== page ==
September 26, 2018

Luján Announces Funding For New Mexico in Health Care and Defense Appropriations Minibus

Congressman Ben RayLuján (D-NM) announced strong support for New Mexico priorities in the FY 2019 Defense and Labor-HHS-Education Appropriations Minibus, including funding to address the ongoing opioids crisis, improve public education, and strengthen our national security.

“This package includes funding for programs that are critical to public health and education efforts in New Mexico, while providing continued support for our servicemen and women.

“Communities in New Mexico and in every corner of this country have suffered tremendously from the opioid epidemic, and this legislation includes increased funding for grant programs that will bolster our efforts to bring an end to this crisis. Funding to support our mental health workforce is also vital to that work, which is why I am pleased this package includes increased funding for peer support programs that have been successful in helping people suffering from substance use disorder recover.

“This legislation also includes significant funding to support early education, college affordability, and workforce development, which will help New Mexicans compete for the jobs of the future. It also supports Hispanic-Serving Institutions to meet the needs of New Mexico’s Hispanic students.

“Finally, I’m pleased to see that New Mexico’s servicemembers will receive a well-deserved pay increase.”

Specifically, the FY 2019 Defense and Labor-HHS-Education Appropriations Minibus includes:

Healthcare
Fighting the opioid epidemic: $1.5 billion in grants for states to address the opioid crisis. Luján championed the initial authorization for this effort in the 21st Century Cures Act, which was signed into law in December 2016. He has introduced the Opioid and Heroin Abuse Crisis Investment Act of 2017 to extend this funding through fiscal year 2023 (H.R. 3495).

Behavioral Health Workforce Education and Training program: Funding for behavioral health paraprofessionals – or Peer Support Specialists –  to bolster the mental health and substance use disorder workforce. Luján authored language supporting this funding.

Diagnostic Safety: $2 million to support grants to address diagnostic errors at the Agency for Healthcare Research and Quality. Luján sent a letter in support of this funding.

Community Health Centers: $1.6 billion in discretionary funding for Community Health Centers. This, along with $4.0 billion in mandatory funding, means $5.6 billion in total for Community Health Centers - a $200 million increase. Community Health Centers are central to ensuring that everyone has access to health care, especially in rural New Mexico. Luján sent letters in support of this funding.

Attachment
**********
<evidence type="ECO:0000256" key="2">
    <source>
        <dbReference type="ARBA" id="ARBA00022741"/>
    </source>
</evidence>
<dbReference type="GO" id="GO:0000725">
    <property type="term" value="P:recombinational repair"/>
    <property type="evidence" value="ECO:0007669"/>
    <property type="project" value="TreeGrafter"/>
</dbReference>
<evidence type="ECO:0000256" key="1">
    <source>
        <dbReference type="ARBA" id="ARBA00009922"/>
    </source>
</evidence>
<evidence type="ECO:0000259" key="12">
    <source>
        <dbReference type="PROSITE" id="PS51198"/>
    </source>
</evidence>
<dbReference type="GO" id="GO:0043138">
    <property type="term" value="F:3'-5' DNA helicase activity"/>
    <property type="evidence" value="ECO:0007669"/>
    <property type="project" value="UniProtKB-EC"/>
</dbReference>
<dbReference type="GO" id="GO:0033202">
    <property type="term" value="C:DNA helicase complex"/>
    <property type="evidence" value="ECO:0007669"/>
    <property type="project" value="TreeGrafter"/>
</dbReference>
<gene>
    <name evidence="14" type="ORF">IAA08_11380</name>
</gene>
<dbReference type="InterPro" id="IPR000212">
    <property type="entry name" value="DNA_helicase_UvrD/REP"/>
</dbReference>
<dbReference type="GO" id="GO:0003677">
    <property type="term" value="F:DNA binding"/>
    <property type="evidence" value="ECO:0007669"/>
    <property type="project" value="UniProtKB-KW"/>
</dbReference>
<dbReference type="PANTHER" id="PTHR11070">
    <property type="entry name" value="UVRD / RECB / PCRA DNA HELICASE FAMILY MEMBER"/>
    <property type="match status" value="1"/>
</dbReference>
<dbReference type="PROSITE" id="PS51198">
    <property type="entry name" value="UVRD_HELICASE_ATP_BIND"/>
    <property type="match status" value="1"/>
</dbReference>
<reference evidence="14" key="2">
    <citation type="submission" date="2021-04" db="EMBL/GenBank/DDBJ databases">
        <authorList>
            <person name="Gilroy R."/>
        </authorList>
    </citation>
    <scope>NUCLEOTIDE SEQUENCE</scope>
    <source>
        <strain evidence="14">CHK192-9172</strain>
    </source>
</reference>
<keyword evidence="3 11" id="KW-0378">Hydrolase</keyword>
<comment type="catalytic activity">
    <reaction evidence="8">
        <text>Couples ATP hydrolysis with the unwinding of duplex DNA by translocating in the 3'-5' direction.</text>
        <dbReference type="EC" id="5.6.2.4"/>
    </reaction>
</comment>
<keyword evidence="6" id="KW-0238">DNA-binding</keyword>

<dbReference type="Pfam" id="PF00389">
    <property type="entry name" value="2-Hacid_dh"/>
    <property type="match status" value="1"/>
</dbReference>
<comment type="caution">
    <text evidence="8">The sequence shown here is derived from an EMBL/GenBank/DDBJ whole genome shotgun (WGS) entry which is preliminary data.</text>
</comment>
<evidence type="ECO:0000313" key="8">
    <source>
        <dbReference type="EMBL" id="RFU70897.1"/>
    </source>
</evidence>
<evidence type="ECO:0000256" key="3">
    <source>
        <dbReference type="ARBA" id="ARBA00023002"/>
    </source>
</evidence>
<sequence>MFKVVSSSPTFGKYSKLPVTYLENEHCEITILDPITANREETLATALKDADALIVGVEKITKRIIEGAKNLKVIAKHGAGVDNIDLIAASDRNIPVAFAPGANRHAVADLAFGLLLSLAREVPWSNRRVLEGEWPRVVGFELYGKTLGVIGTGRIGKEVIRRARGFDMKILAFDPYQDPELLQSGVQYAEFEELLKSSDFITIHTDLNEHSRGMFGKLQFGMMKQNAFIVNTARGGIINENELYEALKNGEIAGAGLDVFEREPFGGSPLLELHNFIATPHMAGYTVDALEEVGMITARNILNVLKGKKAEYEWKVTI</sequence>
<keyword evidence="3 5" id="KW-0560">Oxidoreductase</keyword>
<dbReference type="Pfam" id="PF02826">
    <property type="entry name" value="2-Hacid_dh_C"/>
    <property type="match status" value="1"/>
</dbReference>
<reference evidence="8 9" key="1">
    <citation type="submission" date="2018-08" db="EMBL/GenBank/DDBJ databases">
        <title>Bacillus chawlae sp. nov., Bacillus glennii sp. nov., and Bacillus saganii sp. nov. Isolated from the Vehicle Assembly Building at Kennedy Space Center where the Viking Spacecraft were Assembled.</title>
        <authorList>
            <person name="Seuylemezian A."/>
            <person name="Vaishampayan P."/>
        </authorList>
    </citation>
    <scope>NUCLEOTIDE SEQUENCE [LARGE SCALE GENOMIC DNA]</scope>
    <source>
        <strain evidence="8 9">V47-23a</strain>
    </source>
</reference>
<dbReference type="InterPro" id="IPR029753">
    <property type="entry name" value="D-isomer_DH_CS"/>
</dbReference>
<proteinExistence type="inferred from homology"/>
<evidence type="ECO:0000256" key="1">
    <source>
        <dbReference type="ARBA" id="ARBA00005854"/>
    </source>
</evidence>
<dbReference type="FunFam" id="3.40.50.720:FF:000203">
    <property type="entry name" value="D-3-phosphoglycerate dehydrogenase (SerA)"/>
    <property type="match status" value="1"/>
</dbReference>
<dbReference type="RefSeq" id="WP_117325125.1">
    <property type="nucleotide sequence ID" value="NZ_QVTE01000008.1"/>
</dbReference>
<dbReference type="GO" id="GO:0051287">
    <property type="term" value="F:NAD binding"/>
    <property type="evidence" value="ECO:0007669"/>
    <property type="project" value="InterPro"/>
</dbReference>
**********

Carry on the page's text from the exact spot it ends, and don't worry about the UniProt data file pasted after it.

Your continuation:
Expanding Access to Behavioral Health Services:$150 million for Certified Community Behavioral Health Clinics, which is $50 million more than the FY 2018 enacted level. Luján sent letters in support of this funding.

Fighting Poverty:$725 million for the Community Services Block Grant, which is $10 million more than the FY 2018 enacted level. The Community Services Block Grant (CSBG) provides funds to alleviate the causes and conditions of poverty in communities. Luján sent letters in support of this funding.

Education
Head Start:$10 billion for Head Start, which is $200 million more than the FY 2018 enacted level. Of the total increase, $50 million is provided for Early Head Start. Funding in 2017 provided over 9,000 Head Start and Early Head Start slots for students in New Mexico. Luján sent a letter in support of this funding.

Pell Grants: Funding to increase the maximum Pell Grant award to $6,195. In 2017-2018, more than 40,000 New Mexico students received Pell Grant assistance. Luján sent a letter in support of this funding.

Impact Aid: $1.4 billion for Impact Aid, which is $32 million more than the FY 2018 enacted level. Impact Aid compensates school districts for educating students who live on federal lands where many residents are exempt from local property taxes that would traditionally fund these schools. Federal Impact Aid is critical for New Mexico, where many school districts receive funding from the program because they serve the large number of federal military installations and Indian lands in the state. Luján sent a letter in support of this funding.

Hispanic-Serving Institutions: $124 million to support institutions of higher education that educates a large share of Hispanic students. New Mexico is home to 23 Hispanic-Serving Institutions. Luján sent a letter in support of this funding.

Job Corps:$1.7 billion for Job Corps, which offers education and vocational training to young men and women ages 16 to 24. Luján sent a letter in support of this funding.

Career and Technical Education: $1.3 billion for Career and Technical Education, which is $70 million more than the FY 2018 enacted level, to help ensure students are well prepared for further education and employment in high-skill and high-demand jobs. Luján sent a letter in support of this funding.

Other
Public Broadcasting: $445 million as an advance appropriation for the Corporation for Public Broadcasting and $20 million for upgrades to technological infrastructure. Luján sent a letter in support of this funding.

Low-Income Home Energy Assistance Program (LIHEAP): $50 million more than the FY 2018 enacted level. Luján sent a letter in support of this funding.

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